Many thanks to George Finn for contributing this article.
IN June 1932, Everyday Science and Mechanics reported on a new photoelectronic cell reader called the Semagraph, which was an automatic typesetter operating unit.
Copy (1) prepared on a special typewriter was fed into the machine, guided by sprocket holes each side of the sheet, similar to continuous stationery.
A photocell unit (2) scanned the copy reading coded characters which were printed under the typewritten words. The Semagraph machine (3) deciphered these codes, to operate a standard typesetting machine.
The machine in the photograph appears to be a model 8 Linotype.
Being electronic, it was probably ahead of its time. With backing from Frank Gannet, Walter Morey's Teletypesetter had already been invented and successfully demonstrated for wire tranmission in 1928. The mechanical TTS unit and the perforator, could be maintained by mechanics or operators responsible for the typesetters without training in electronics.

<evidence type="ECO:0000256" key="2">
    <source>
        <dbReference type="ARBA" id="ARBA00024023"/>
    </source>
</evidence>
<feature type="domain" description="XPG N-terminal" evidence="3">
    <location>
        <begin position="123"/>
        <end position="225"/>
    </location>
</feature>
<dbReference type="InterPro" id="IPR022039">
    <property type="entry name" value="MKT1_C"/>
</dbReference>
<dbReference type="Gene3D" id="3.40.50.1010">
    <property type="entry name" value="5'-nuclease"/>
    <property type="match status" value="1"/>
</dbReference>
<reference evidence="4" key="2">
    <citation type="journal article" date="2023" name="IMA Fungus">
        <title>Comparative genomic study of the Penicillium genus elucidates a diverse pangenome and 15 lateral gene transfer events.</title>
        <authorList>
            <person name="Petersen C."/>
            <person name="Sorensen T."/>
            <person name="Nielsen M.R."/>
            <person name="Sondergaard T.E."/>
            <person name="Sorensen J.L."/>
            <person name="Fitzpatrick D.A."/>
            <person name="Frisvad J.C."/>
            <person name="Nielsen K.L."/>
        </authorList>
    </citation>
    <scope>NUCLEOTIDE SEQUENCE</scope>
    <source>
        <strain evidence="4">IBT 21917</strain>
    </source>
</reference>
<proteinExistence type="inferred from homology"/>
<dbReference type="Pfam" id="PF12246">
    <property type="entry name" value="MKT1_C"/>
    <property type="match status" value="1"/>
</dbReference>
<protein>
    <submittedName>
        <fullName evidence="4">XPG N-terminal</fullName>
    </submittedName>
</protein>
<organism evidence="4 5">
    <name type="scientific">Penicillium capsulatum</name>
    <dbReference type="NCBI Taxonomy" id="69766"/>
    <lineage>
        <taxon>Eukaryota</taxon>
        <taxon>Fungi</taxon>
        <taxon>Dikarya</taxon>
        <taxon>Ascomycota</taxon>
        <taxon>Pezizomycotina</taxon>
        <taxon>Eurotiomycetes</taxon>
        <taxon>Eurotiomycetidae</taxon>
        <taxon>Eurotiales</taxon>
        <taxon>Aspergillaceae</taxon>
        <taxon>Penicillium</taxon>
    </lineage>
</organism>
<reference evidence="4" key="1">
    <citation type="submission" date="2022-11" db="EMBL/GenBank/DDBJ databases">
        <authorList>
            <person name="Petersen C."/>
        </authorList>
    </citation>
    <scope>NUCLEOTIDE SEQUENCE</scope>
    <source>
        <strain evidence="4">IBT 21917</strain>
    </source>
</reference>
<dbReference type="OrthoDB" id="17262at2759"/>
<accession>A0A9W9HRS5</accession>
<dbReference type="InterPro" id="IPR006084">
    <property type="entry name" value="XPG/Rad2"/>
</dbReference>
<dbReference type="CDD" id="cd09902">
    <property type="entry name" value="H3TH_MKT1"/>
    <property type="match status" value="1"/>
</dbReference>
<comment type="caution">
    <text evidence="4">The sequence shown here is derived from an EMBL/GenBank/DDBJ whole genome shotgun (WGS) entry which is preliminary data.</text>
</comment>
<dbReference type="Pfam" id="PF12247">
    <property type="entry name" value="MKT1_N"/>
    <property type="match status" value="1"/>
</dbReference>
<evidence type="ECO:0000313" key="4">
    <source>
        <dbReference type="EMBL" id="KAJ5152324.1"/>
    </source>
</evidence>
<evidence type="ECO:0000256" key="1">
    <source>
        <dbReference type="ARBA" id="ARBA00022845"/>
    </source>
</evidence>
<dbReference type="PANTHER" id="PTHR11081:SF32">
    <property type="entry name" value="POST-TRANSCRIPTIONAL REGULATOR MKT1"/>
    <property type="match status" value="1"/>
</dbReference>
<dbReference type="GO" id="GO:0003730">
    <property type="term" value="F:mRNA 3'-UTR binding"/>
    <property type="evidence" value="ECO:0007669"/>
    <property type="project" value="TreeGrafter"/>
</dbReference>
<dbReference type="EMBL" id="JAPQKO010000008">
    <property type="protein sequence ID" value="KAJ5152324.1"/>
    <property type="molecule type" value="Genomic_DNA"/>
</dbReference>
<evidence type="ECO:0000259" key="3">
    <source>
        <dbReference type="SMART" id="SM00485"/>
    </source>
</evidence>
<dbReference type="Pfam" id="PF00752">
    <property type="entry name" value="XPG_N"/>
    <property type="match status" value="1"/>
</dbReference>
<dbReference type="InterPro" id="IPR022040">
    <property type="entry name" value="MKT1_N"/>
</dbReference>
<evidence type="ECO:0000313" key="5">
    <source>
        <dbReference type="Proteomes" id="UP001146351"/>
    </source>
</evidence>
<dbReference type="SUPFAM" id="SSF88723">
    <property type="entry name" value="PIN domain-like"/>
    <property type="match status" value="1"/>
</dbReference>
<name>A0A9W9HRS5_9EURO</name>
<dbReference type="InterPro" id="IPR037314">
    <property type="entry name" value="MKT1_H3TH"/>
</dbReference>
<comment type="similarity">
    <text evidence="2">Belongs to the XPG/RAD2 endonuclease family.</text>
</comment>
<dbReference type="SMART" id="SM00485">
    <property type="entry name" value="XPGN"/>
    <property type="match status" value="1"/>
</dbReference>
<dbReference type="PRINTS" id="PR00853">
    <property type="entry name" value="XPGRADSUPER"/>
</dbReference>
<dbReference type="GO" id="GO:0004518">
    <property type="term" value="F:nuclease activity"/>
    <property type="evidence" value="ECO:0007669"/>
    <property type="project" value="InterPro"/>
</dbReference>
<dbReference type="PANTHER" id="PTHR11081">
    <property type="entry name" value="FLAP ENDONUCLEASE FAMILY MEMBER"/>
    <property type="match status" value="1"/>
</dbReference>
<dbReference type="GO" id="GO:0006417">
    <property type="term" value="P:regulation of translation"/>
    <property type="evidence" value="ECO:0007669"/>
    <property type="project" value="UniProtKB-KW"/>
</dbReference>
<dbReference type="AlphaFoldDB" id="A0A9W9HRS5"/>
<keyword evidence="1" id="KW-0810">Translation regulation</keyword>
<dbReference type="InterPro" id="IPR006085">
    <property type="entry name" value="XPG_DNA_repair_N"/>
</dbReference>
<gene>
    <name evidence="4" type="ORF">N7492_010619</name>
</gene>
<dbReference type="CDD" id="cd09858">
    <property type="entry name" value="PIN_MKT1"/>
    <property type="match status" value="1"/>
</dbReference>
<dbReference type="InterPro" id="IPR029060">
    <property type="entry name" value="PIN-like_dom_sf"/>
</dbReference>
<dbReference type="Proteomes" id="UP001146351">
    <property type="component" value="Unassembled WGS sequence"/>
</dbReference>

Further investigation revealed that the Semgraph was invented by a linotype operator, 36-year-old Buford Leonard Green, in 1928. With backing from the publisher of the Charlotte, N. C. Observer, Curtis Boyd Johnson they spent the next 10 years developing the machine.
The partners demonstrated their perfected Semagraph for wire service transmission, in the Manhattan offices of the Associated Press in June, 1938.